Collaboration on climate change: how to avoid ‘death by initiatives’

This week I attended an engaging B4E event in London centered round the question: how to help address climate change and keep the global economy growing through energy productivity. For those of you new to this term, it basically means getting more GDP out of your energy. It’s attractive to business and governments because they will be rewarded financially for doing the heavy lifting: we are promised trillions of dollars in GDP and avoidance of up to 6.5 gigatonnes of GHGs.

One thing stood out for me. With the COP21 climate negotiations in Paris rapidly approaching, calls for international collaboration and action are growing louder, and I was thus pleased to see an entire panel discussion on this. My burning question to the panel was that with so many initiatives popping up, how to avoid ‘death by initiatives’?

Tom Delay, CEO of Carbon Trust, pointed out that initiatives need to be thought through and cited an example of a major off-shore wind program in the UK. When asked to join, investors stood ready will millions of pounds, but if then the government is not ready, investors will drop out and won’t be coming back any time soon.

Getting businesses to collaborate requires finding an area where their shared interest is greater than their competition. This is where Smart Freight Centre steps in, for example, in creating a global framework for logistics accounting together with business and other stakeholders (Global Logistics Emissions Council). Kornelis Blok from Ecofys shared an interesting study on Better Partnerships involving businesses with a CO2 reduction aim. What struck me from this is the clear quantification of (expected) impacts and potential for scale of the 5 case study partnerships. Freight wasn’t there so I’d like to suggest adding the US SmartWay program that has similarly made impacts appealing to business and the public: over 50 million tonnes CO2, $16.8 billion dollars in fuel savings that equate to taking over 10 million cars off the road for a year.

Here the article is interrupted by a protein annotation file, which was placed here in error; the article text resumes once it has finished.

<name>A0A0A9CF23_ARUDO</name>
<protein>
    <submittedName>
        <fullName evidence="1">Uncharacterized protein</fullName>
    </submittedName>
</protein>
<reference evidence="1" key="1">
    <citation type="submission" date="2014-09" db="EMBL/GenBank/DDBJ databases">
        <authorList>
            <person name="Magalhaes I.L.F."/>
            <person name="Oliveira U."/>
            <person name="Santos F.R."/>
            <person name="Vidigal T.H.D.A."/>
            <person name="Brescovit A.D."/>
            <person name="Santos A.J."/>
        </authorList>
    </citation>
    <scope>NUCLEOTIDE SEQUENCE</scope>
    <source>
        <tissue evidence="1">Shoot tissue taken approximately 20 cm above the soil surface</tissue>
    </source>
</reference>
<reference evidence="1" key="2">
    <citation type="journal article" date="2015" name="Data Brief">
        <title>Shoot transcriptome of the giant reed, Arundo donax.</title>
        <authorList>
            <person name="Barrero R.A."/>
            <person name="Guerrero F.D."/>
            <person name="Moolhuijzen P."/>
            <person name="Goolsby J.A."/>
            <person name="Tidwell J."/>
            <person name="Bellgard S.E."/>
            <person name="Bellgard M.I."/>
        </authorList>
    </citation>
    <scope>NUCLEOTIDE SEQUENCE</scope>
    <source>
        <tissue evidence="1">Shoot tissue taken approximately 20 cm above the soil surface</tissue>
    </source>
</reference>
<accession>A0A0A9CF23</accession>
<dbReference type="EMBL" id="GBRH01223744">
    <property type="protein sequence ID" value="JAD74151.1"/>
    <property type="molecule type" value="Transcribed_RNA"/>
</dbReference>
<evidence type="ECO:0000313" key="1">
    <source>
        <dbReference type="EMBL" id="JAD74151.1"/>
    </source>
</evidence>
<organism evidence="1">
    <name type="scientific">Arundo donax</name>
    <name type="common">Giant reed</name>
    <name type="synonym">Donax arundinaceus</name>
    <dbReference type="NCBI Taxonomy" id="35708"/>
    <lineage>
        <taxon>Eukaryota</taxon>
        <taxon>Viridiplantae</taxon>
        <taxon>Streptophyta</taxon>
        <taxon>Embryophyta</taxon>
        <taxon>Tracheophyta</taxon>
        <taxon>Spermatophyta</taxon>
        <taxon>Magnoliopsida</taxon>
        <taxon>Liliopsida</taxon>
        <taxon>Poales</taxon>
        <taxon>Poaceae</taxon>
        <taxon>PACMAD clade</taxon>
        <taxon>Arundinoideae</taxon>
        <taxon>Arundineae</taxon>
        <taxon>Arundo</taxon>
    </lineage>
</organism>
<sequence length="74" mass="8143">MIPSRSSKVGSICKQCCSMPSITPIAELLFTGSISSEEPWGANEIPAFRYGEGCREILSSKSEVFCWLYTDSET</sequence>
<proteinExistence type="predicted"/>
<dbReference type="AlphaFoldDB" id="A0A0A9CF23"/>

Kateri Callahan explained how the Alliance to Save Energy, which she heads, is trying to align initiatives on energy efficiency in the US and is now going global. We see similar efforts elsewhere, such as We Mean Business that brings together leading global business networks on a common climate agenda, the Partnership on Sustainable Low Carbon Transport (SLoCaT), and finally for freight, the Global Green Freight Action Plan to align existing green freight programs.

What these “umbrella” initiatives (should) have in common is a clear vision that partner organizations buy into, while leaving them free to determine how to contribute to that vision. One word of heed: we must avoid creating umbrella’s on top of umbrella’s with too few people trying to actually stop the rain (rain metaphorically representing GHGs here). Collaboration is great, as long as it does not stand in the way of real action.

11 September 2015
Sophie Punte, Executive Director



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